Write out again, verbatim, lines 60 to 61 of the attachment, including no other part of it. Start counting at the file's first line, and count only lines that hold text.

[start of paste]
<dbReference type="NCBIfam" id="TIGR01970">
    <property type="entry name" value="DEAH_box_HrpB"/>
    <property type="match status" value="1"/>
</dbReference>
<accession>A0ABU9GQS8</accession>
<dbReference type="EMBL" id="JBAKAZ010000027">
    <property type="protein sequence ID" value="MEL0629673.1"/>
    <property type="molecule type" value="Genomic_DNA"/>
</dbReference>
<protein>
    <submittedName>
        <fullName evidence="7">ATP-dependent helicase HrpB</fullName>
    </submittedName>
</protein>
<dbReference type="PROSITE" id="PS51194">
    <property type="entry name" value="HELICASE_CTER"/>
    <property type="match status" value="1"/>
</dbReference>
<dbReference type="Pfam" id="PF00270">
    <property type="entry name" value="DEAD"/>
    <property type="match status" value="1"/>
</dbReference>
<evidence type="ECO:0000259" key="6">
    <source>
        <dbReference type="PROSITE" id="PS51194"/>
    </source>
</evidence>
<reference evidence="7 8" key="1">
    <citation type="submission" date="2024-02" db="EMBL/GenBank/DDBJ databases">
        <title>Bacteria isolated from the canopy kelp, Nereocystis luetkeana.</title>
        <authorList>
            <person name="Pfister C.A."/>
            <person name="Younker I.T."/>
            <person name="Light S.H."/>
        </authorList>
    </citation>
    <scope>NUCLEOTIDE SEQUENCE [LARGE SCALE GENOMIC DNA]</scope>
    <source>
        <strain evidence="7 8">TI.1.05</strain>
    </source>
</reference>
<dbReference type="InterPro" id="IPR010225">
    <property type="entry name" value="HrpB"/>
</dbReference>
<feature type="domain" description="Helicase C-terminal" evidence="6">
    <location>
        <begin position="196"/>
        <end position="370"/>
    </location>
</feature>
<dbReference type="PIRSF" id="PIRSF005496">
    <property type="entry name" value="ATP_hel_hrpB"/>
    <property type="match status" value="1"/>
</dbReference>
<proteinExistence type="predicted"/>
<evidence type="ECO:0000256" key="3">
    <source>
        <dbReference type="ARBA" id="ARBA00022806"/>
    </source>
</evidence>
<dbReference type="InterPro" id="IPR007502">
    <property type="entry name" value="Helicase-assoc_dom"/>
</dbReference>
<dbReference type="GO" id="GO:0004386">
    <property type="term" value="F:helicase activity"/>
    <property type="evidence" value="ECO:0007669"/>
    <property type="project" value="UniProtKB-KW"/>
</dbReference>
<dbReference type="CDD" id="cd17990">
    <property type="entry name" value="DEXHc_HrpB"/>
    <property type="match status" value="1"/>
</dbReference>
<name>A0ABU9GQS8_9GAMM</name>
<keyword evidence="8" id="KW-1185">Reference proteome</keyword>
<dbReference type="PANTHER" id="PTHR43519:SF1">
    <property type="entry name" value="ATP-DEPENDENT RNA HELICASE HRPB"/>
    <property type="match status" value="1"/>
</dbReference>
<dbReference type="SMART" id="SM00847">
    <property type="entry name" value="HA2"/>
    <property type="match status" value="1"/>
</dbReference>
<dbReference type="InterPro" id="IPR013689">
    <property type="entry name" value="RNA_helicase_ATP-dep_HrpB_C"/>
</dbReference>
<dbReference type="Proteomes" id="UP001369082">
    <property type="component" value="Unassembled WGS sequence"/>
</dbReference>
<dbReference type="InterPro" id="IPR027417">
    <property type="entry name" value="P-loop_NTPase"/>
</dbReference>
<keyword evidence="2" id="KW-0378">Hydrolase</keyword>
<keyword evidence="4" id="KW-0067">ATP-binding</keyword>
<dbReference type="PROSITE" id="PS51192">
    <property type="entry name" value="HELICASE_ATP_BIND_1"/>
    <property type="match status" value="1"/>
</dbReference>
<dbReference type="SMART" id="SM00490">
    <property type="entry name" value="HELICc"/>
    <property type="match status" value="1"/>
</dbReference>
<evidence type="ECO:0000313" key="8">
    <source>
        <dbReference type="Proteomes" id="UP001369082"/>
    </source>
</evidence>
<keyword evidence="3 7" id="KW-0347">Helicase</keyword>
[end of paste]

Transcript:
</evidence>
<dbReference type="InterPro" id="IPR007502">